It is only through deep and painstaking self-exploration that we will find the pieces of darkness, greed and shadow within ourselves. We are all the descendants of the strongest, fastest and the most cunning killers and manipulators. Our ancestors outcompeted, killed, and betrayed countless weaker human beings before we were even born. We all perpetuate this state of affairs by our mere survival, played out through the battle for scarce resources. The powerful simply have more tools of combat at their disposal and control more of the essential resources. The day we acknowledge the universality of what some call human 'evil' is the day we can begin to resolve it and begin to build a structure that may result in a more cooperative society.

Unfortunately, too many people are still looking outside themselves for "answers." They blame "greed," the media, the wealthy, governments, the powerful. So they believe (falsely) that if we simply "expose" the perpetrators of various "conspiracies," we can get rid of them and all will become well. This is the pipe dream of all pipe dreams. The mythology of my parents only perpetuates this old paradigm.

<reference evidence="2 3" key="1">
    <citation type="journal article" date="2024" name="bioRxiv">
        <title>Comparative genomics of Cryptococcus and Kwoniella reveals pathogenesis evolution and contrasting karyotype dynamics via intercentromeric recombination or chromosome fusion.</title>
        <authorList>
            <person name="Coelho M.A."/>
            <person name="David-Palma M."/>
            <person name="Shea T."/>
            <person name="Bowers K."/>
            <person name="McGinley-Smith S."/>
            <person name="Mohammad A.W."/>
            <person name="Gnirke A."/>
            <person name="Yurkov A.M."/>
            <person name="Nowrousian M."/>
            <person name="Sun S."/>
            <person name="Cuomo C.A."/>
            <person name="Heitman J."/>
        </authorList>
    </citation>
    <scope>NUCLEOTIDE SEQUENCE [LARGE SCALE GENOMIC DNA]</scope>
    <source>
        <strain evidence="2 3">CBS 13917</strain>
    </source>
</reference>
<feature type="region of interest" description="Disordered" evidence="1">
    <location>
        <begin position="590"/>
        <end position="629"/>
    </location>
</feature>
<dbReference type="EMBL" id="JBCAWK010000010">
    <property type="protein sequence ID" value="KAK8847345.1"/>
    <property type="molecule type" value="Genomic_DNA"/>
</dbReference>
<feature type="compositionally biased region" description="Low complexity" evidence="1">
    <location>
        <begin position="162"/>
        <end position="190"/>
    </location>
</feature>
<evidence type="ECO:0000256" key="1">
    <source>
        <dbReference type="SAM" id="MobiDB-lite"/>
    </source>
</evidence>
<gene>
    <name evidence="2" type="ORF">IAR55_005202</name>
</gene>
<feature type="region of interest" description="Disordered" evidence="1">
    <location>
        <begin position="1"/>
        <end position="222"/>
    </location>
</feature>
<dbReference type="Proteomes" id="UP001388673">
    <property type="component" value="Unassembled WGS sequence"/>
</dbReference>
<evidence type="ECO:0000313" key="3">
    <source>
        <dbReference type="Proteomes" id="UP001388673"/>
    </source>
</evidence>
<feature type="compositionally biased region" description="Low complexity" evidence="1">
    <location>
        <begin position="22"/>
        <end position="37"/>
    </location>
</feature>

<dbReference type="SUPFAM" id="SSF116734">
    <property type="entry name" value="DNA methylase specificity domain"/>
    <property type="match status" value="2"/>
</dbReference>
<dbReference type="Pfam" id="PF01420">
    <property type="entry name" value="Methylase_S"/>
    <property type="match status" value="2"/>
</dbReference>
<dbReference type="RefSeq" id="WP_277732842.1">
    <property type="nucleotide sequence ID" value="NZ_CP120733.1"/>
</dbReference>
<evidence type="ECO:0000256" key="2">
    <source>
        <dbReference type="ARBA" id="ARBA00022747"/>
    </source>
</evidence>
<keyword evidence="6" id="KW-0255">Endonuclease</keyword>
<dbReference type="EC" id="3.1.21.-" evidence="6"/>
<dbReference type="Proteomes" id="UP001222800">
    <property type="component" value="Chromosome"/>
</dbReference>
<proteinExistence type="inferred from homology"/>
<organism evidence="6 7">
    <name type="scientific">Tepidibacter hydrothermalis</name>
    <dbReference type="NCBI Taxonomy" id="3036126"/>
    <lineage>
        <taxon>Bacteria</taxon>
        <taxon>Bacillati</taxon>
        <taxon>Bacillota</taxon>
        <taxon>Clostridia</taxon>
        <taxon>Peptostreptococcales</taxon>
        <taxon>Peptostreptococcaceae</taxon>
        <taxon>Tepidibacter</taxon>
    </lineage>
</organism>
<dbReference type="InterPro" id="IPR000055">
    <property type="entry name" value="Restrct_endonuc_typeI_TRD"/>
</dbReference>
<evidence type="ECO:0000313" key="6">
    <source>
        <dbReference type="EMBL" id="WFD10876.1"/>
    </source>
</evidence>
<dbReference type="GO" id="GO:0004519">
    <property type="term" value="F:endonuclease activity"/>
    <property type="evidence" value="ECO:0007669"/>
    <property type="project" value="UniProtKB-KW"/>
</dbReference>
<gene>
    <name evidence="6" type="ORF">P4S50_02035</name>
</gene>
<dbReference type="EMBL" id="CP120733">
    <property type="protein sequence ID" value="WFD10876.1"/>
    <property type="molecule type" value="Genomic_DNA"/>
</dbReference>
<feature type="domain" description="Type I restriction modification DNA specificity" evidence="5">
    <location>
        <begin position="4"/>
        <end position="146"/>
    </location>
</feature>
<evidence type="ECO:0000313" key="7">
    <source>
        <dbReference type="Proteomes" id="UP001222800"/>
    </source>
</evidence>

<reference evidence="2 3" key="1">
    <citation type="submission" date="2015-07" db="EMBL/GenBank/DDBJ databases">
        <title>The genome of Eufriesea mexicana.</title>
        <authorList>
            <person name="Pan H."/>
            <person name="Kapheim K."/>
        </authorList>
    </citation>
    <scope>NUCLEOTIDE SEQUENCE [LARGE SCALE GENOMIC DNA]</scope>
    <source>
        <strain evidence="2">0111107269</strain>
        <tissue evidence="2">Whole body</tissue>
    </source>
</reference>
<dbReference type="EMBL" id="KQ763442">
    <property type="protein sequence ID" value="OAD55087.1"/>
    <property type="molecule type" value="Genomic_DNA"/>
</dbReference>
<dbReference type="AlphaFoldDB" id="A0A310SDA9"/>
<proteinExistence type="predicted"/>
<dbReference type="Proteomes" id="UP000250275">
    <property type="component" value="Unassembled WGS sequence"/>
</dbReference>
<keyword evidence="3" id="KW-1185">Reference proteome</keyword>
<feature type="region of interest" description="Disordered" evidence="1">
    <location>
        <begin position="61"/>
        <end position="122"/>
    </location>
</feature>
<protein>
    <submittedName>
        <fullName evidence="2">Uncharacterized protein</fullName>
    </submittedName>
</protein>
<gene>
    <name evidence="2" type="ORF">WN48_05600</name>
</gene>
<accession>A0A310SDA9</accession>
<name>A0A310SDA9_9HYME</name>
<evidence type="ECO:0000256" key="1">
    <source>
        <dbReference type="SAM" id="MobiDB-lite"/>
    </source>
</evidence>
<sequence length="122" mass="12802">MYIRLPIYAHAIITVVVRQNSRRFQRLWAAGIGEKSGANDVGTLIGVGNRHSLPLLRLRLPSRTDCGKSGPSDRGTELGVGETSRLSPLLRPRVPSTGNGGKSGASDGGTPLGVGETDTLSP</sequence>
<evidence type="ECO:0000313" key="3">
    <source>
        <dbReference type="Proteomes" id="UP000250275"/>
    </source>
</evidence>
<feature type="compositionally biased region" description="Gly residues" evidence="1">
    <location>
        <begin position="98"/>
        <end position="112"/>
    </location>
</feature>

"If only there were evil people somewhere insidiously committing evil deeds and it were necessary only to separate them from the rest of us and destroy them. But the line dividing good and evil cuts through the heart of every human being. And who is willing to destroy a piece of his own heart?" –Alexander Solzhenitsyn

Simon R. Gladdish / June 4th, 2011, 2:04 pm / #13

Dear Sean

Many thanks for personally replying to me. I shall think about what you've said. I really like your blog, by the way.

Best wishes from Simon

AmenASHandFree / May 25th, 2011, 5:14 pm / #14